By Andru McCracken

Dan Adamson leads attendees through the design process. /ANDRU MCCRACKEN

On February 21 stakeholders from Valemount’s social sector nonprofits and housing organizations used a scale map and blocks to create a model of a potential affordable housing development. The property used in the scenario was vacant land south of the high school, bordering Ash Street and 13th Avenue.

Attendees placed scale blocks on the property to give a sense of what the development might look like.  Participants came up with three different models, each very unique. Buildings on the property included an assisted living complex, a seniors facility, a daycare, tiny homes, single family units, co-housing and more.

Silvio Gislimberti, the Economic Development Officer for the Village of Valemount, said the Valemount Affordable Housing Project is in the feasibility stage and that the concepts developed at the meeting aren’t actual plans. But they could be.

Gislimberti said that BC Housing is expected to be putting out a call for proposals for new affordable housing projects in 2020.

That means proponents from Valemount have until 2020 to put together a proposal.

Gislimberti said next steps include establishing a formal organization that would manage the project.


Survey results

Dan Adamson, of R. Radloff and Associates, a Prince George based engineering firm presented the results from a recent housing survey.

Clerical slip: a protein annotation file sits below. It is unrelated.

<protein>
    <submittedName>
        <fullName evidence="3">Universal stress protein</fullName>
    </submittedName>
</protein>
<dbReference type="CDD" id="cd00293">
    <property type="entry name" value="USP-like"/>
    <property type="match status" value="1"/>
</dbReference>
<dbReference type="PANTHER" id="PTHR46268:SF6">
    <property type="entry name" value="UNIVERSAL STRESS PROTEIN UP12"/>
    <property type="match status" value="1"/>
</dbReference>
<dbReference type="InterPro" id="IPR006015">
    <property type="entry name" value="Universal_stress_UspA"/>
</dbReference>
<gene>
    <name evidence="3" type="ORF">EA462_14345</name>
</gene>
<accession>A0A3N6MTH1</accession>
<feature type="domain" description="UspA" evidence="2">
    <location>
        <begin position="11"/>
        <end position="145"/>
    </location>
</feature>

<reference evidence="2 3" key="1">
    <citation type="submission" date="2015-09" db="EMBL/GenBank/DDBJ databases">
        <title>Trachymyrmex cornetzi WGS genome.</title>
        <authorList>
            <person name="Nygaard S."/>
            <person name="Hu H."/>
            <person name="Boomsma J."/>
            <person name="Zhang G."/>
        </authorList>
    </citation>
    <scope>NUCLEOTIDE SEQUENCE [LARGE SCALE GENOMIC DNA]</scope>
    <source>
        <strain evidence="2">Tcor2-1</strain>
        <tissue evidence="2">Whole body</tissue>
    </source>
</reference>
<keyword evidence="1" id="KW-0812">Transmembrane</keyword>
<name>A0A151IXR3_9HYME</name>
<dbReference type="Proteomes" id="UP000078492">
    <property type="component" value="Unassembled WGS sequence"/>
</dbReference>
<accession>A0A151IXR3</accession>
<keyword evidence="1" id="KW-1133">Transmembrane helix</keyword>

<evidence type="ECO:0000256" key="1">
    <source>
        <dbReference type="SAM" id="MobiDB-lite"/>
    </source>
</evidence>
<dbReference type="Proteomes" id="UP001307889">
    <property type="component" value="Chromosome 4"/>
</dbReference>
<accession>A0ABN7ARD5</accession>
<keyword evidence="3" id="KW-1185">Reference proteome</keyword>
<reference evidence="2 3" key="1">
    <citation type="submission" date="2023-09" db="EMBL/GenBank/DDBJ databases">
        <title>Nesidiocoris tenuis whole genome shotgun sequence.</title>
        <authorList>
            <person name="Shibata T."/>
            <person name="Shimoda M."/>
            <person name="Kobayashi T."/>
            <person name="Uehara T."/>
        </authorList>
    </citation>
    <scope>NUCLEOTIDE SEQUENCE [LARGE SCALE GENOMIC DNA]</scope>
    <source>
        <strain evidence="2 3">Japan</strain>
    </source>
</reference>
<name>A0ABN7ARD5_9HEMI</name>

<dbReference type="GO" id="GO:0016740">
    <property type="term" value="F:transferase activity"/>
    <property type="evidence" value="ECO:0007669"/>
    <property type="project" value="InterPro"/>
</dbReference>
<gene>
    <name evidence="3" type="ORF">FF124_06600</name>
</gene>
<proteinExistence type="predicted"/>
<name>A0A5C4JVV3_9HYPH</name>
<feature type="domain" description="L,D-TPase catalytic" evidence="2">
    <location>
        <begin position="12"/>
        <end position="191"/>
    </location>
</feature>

Participants had the chance to help design the layout of an affordable housing complex next to the Valemount Secondary School on Ash Street. With BC Housing expected to call for proposals in 2020, the affordable housing committee is working on developing a concept. /DAN ADAMSON

Most respondents indicated that they wanted to own, not rent, an affordable home.

Interestingly, most residents already owned their own home.

“The affordable single family house was what most people were looking for,” he said.

Adamson said the survey may not have captured a great sample of young people in Valemount. Three quarters of respondents were over 40.

“We didn’t capture a lot of young people in this survey, so that is something we may want to look at,” said Adamson.

Towards the end of the meeting a resident challenged the organizers to make an extraordinary effort to get people who would actual benefit from affordable housing to the meeting.